Blessed Marie-Alphonsine’s devotion to the Rosary didn’t just start and end in her prayer life, but the Palestine nun is said to have thrown down her beads to save a girl who had fallen down a well.
The girl’s life was saved, with one account saying she escaped using the beads as a ladder.
Blessed Marie-Alphonsine was the 10th sister to join the Rosary Sisters, and humbly refused to be prioress, instead giving the primary responsibilities to her biological sister, Hanneh.
Soon after her death, Benedictine Father Benedict Stolz was asked to investigate Blessed Marie-Alphonsine’s diaries, which were the only evidence of her Marian apparitions and prayer life as she had never disclosed her visions to anyone except her confessor and the Latin Patriarch of Jerusalem.
While working through the 10th chapter of Blessed Marie Alphonsine’s biography, A Handmaid of the Rosary, Fr Stolz realised each chapter had corresponded with each decade of the Rosary in ascending order.
By the 10th chapter, her life sufferings had reflected “that of Christ’s suffering on Mt Calvary”, which was also the place where she was first received as a nun at 14.
The process for sainthood requires two miracles approved by the Church.
Miracles attributed to Blessed Marie-Alphonsine’s intercession happened within six years of each other, and less than 100 years after her death in 1927.
Her first miracle was in 2003 when Helen Zananiri, worried her daughter was in danger, prayed to the Palestinian nun to protect her daughter.
Hours later, Mrs Zananiri’s daughter was among a group of girls who fell into a collapsed outdoor septic tank at a party.
All the girls, though trapped for at least five minutes, escaped unharmed.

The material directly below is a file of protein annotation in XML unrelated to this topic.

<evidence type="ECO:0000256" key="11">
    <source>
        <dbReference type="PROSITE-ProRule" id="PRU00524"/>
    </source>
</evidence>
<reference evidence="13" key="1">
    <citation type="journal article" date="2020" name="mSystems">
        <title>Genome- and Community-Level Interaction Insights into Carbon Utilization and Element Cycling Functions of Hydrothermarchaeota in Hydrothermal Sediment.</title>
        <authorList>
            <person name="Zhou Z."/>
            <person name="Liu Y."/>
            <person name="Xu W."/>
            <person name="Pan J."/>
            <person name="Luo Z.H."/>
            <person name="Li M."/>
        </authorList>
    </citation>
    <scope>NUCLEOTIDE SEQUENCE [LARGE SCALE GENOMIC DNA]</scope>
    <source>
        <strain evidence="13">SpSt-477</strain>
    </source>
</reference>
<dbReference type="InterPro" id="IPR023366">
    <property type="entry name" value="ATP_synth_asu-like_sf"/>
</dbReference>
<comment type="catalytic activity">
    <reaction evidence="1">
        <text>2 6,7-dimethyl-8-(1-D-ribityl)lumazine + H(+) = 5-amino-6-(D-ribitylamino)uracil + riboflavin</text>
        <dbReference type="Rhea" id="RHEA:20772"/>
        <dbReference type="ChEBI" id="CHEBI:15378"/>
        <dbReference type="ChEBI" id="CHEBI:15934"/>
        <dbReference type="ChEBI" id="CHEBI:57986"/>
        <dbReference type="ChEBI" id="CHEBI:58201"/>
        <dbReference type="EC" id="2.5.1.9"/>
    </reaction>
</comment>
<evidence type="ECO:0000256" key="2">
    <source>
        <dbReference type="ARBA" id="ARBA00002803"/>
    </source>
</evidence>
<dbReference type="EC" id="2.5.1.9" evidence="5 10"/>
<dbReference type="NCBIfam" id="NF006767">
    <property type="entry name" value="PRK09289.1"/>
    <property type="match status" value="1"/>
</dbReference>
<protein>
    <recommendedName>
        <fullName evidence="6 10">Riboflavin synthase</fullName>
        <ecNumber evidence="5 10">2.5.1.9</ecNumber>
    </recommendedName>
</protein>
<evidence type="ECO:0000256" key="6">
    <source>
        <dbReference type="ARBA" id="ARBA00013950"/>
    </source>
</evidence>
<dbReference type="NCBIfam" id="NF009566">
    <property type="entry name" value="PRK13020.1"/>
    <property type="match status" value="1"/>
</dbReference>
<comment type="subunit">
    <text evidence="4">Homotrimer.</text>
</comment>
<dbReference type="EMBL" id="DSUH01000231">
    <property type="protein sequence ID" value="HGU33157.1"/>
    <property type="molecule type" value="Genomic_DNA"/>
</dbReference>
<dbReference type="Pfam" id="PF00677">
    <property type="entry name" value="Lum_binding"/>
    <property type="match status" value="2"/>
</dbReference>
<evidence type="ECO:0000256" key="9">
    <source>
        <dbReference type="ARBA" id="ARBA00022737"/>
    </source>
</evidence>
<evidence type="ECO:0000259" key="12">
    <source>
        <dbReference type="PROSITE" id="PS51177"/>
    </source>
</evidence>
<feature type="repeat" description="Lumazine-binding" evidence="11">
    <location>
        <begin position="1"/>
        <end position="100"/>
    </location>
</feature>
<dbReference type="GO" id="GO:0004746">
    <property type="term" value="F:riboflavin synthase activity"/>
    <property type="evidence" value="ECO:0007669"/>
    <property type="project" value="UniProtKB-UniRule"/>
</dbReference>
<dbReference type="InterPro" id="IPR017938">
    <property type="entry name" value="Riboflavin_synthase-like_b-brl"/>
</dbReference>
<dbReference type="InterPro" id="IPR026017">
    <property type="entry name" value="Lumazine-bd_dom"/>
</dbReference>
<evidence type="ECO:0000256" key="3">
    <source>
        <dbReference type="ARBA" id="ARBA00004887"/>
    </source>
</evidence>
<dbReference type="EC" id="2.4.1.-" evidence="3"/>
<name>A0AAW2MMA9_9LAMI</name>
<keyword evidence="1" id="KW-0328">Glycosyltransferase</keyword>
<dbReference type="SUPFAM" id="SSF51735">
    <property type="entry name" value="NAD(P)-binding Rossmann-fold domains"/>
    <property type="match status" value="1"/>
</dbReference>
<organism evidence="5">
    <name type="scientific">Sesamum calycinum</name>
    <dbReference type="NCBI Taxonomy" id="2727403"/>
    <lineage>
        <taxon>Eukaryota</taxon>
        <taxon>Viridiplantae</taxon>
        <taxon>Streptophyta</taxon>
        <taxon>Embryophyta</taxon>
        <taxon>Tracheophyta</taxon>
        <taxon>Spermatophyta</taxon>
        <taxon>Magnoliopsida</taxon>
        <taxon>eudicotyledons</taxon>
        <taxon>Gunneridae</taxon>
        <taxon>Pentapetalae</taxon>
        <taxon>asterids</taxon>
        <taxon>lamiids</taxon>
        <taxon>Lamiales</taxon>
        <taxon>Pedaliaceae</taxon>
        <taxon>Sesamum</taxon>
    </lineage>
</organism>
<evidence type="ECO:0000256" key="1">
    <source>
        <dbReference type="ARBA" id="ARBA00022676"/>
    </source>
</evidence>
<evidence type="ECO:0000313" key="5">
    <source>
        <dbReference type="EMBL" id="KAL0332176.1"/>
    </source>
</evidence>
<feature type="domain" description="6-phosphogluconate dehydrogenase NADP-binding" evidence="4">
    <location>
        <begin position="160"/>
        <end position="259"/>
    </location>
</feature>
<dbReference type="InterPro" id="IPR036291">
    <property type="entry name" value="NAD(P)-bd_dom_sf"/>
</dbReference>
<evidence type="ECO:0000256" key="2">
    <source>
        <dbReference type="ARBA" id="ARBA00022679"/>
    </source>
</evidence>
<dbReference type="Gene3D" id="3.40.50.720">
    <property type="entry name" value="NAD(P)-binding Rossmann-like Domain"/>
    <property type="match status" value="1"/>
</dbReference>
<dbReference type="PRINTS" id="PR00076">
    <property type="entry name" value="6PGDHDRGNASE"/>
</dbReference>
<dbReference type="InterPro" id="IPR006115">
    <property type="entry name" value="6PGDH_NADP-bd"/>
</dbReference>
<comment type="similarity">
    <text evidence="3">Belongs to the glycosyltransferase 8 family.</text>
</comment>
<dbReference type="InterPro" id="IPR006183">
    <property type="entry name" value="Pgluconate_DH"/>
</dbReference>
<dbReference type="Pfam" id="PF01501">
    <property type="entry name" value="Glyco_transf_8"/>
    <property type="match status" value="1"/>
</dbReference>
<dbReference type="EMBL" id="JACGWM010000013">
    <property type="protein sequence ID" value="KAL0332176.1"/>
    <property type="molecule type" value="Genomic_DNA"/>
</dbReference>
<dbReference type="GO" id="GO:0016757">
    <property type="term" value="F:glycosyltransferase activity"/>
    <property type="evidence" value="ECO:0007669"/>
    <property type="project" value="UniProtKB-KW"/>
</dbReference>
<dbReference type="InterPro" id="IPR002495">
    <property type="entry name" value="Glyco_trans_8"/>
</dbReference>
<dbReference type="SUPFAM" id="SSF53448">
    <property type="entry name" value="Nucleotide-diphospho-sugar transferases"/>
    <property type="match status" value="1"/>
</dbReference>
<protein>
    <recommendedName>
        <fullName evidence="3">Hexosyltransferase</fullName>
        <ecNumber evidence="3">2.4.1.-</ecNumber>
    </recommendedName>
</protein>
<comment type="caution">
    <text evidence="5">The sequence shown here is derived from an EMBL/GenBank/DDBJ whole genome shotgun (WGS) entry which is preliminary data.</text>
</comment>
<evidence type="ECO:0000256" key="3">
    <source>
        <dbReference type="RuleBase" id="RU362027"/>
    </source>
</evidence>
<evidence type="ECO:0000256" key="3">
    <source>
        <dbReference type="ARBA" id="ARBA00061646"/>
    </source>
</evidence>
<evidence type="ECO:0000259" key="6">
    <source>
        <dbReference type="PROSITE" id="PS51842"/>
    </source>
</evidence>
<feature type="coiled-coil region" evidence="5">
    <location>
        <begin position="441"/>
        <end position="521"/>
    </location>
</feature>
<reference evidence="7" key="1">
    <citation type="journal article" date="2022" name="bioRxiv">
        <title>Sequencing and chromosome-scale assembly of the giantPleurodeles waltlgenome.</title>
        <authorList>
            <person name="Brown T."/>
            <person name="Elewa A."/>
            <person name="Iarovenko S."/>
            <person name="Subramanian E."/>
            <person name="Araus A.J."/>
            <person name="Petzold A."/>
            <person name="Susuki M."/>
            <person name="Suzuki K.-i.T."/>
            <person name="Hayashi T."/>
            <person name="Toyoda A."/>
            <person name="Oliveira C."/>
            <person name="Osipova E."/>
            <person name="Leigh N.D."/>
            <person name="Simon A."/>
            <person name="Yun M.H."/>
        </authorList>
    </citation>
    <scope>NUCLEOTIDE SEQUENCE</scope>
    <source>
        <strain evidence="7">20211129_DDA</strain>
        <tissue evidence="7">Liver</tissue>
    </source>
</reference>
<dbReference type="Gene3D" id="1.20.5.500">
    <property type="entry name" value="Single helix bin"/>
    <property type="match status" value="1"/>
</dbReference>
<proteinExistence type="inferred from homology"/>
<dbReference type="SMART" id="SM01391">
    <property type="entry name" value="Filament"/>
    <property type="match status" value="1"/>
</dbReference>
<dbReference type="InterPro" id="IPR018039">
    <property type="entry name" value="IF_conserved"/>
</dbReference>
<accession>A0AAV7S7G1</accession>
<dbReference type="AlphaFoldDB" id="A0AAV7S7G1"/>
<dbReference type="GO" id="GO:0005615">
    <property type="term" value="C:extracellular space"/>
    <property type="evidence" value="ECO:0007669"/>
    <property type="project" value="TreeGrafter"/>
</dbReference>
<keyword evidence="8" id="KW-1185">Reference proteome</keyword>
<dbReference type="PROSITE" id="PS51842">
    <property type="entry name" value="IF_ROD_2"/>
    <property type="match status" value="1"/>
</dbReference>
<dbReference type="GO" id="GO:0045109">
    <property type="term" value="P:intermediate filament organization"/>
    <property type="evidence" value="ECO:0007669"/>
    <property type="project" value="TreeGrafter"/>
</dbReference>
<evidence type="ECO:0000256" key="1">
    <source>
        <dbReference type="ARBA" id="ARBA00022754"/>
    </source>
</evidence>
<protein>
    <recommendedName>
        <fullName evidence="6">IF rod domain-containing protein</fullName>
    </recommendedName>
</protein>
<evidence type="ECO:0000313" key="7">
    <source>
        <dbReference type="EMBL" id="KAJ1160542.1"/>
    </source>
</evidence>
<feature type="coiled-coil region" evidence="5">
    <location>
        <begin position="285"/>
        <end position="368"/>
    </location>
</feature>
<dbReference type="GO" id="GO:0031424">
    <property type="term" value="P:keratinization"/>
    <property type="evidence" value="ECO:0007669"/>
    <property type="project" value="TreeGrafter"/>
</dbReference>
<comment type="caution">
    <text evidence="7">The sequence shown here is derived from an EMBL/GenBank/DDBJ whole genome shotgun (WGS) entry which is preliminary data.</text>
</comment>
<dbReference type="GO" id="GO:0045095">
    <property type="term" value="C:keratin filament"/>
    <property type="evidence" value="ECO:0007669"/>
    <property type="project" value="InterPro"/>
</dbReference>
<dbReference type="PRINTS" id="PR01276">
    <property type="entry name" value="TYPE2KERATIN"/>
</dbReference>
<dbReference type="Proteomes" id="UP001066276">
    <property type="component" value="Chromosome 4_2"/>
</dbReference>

The second miracle occurred on the same day as Blessed Marie-Alphonsine’s beatification.
A man escaped “totally well” after falling off a cherry-picker that touched overhead electrical wires.
Although he was in a coma and not expected to live, his family’s prayers for the intercession of Blessed Marie-Alphonsine saved his life and he woke up with no sign of harm.
Holbrook nurse and descendant of Blessed Marie-Alphonsine, Carmel Murphy, is also hoping for a miracle so she can have a front-row seat at the canonisation.
Ms Murphy suffers from chronic health issues that makes it difficult to travel or maintain strenuous activity.
She is praying that her great-great-great-aunt will make it possible for her to witness her canonisation, but said she already felt “looked after” by her holy relative when praying the Rosary.
Despite her health struggles, Ms Murphy’s patients have already expressed an interest in their nurse’s saintly connection.
“It’s a massive opportunity to witness the faith to my patients,” she said.
While descendants like Carmel, Paul and John and others around the world are rejoicing in the good news that a close family member will be a saint, it’s also a glimmer of hope amidst a barrage of “bad news” coverage of Palestine.
Banners of the saint-to-be, plus another Palestinian blessed who will also be canonised on May 17, were held high at the region’s Palm Sunday processions attracting hundreds of local Catholics this year.